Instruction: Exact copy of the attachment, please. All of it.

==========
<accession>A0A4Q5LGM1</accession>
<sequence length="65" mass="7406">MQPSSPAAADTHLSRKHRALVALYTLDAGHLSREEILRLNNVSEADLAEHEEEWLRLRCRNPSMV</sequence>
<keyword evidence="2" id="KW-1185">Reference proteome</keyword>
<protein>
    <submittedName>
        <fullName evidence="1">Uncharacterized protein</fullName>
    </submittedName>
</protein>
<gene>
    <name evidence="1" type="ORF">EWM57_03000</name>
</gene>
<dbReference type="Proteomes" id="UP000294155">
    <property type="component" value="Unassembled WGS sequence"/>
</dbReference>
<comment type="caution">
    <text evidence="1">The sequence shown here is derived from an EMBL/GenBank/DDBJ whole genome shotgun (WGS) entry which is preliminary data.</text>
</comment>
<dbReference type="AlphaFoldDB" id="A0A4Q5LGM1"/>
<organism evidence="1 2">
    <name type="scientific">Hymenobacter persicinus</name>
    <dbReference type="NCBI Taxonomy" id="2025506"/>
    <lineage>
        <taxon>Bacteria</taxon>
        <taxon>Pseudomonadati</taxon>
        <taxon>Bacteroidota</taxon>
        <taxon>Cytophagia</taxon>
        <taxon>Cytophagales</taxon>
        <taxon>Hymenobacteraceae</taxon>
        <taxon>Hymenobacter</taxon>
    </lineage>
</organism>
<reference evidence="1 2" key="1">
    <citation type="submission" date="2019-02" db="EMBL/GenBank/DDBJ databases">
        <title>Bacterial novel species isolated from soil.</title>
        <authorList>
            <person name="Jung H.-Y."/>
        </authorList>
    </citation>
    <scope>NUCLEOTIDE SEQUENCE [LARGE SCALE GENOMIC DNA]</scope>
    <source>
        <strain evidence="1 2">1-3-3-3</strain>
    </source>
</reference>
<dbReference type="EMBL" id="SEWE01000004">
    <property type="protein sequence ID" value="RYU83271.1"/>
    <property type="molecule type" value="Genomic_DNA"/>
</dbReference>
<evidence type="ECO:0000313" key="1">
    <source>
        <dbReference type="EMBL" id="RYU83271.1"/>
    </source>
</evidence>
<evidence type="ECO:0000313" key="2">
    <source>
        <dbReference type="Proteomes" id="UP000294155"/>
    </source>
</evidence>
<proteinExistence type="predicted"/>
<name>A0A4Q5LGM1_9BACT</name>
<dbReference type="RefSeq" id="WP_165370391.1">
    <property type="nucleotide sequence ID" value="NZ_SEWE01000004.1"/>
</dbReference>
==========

<accession>A0A4Q5LGM1</accession>
<sequence length="65" mass="7406">MQPSSPAAADTHLSRKHRALVALYTLDAGHLSREEILRLNNVSEADLAEHEEEWLRLRCRNPSMV</sequence>
<keyword evidence="2" id="KW-1185">Reference proteome</keyword>
<protein>
    <submittedName>
        <fullName evidence="1">Uncharacterized protein</fullName>
    </submittedName>
</protein>
<gene>
    <name evidence="1" type="ORF">EWM57_03000</name>
</gene>
<dbReference type="Proteomes" id="UP000294155">
    <property type="component" value="Unassembled WGS sequence"/>
</dbReference>
<comment type="caution">
    <text evidence="1">The sequence shown here is derived from an EMBL/GenBank/DDBJ whole genome shotgun (WGS) entry which is preliminary data.</text>
</comment>
<dbReference type="AlphaFoldDB" id="A0A4Q5LGM1"/>
<organism evidence="1 2">
    <name type="scientific">Hymenobacter persicinus</name>
    <dbReference type="NCBI Taxonomy" id="2025506"/>
    <lineage>
        <taxon>Bacteria</taxon>
        <taxon>Pseudomonadati</taxon>
        <taxon>Bacteroidota</taxon>
        <taxon>Cytophagia</taxon>
        <taxon>Cytophagales</taxon>
        <taxon>Hymenobacteraceae</taxon>
        <taxon>Hymenobacter</taxon>
    </lineage>
</organism>
<reference evidence="1 2" key="1">
    <citation type="submission" date="2019-02" db="EMBL/GenBank/DDBJ databases">
        <title>Bacterial novel species isolated from soil.</title>
        <authorList>
            <person name="Jung H.-Y."/>
        </authorList>
    </citation>
    <scope>NUCLEOTIDE SEQUENCE [LARGE SCALE GENOMIC DNA]</scope>
    <source>
        <strain evidence="1 2">1-3-3-3</strain>
    </source>
</reference>
<dbReference type="EMBL" id="SEWE01000004">
    <property type="protein sequence ID" value="RYU83271.1"/>
    <property type="molecule type" value="Genomic_DNA"/>
</dbReference>
<evidence type="ECO:0000313" key="1">
    <source>
        <dbReference type="EMBL" id="RYU83271.1"/>
    </source>
</evidence>
<evidence type="ECO:0000313" key="2">
    <source>
        <dbReference type="Proteomes" id="UP000294155"/>
    </source>
</evidence>
<proteinExistence type="predicted"/>
<name>A0A4Q5LGM1_9BACT</name>
<dbReference type="RefSeq" id="WP_165370391.1">
    <property type="nucleotide sequence ID" value="NZ_SEWE01000004.1"/>
</dbReference>